The Respondent has suggested that the Tribunal should "apply the Syrian laws and regulations", as "the law of the host State should be applicable [in] all arbitration process[es]".89 The Tribunal agrees that Syrian law is to be taken into account in respect of a number of issues, as will be seen below. Further, the Tribunal recalls that in matters of international responsibility by way of treaty breach, "[a] party may not invoke the provisions of its internal law as justification for its failure to perform a treaty",90 and "[t]he characterization of an act of a State as internationally wrongful is governed by international law" and "not affected by the characterization of the same act as lawful by internal law".91 These are fundamental rules of international law. Rightly, the Respondent has not taken issue with them.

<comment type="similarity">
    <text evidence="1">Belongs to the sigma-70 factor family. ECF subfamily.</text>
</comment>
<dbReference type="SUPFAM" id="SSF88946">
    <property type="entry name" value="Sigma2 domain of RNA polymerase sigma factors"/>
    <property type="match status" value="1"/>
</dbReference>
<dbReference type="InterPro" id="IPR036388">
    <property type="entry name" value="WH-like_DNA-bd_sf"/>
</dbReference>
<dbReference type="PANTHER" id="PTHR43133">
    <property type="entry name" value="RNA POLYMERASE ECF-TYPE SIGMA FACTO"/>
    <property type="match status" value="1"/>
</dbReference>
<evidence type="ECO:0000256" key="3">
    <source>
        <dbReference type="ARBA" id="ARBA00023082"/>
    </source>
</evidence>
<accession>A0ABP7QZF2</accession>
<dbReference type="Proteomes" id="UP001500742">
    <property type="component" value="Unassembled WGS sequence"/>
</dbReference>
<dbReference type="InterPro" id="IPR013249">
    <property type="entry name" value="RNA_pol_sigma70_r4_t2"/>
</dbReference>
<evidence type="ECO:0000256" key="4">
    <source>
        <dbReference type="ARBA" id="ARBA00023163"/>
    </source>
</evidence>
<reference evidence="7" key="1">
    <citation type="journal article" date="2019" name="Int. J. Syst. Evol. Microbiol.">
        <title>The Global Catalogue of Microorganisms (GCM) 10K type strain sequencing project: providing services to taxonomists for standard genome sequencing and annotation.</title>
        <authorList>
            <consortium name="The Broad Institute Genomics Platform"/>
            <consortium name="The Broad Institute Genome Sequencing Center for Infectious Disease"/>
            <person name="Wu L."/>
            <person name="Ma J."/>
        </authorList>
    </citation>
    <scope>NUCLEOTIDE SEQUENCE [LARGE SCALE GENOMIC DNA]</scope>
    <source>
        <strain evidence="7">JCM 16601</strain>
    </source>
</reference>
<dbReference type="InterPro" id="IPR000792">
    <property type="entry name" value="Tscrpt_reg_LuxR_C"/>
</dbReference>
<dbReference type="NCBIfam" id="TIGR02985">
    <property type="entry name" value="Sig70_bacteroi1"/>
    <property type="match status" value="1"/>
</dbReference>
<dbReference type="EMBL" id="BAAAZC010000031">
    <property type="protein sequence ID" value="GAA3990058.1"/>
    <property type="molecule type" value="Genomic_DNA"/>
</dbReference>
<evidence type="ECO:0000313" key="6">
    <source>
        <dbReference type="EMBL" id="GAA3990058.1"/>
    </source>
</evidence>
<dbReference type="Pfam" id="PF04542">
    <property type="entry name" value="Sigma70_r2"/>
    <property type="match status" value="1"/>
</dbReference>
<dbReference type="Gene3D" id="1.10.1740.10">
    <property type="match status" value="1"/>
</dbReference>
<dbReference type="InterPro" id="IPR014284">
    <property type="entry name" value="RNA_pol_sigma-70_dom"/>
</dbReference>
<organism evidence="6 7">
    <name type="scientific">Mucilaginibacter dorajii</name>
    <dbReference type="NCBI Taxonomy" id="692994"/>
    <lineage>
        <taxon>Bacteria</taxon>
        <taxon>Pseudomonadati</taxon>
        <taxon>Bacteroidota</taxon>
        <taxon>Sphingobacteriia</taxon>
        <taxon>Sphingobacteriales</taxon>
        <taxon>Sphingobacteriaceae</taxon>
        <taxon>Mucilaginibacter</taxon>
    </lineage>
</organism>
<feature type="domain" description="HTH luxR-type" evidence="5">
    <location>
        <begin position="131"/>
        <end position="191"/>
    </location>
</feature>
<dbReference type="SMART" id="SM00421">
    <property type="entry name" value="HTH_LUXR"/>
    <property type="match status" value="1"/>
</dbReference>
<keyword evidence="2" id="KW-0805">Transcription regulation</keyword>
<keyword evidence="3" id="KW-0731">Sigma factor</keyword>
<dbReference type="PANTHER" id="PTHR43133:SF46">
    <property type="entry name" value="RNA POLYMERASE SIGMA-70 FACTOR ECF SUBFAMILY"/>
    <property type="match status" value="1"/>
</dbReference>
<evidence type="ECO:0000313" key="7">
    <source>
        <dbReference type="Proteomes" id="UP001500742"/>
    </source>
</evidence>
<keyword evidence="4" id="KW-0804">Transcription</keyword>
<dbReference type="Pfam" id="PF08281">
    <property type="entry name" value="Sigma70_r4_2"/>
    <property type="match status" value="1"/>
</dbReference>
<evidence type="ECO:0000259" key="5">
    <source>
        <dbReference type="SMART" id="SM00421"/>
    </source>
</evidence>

B. Jurisdiction and Admissibility

134.

This section of the Award examines the following issues relating to the Tribunal's jurisdiction to decide the Claimants' claims and the admissibility of those claims:

(i) whether the Treaty has entered into force;

(ii) if it did, whether the Treaty has been suspended;

(iii) whether the Claimants' claims should be dismissed because of a "default in form", on the grounds that the Claimants are allegedly claiming damages for harm caused to the assets held by two Syrian companies, Raqqa and Hasakah, rather than harm specifically directed to the Claimants' shareholding interests in those two Syrian companies;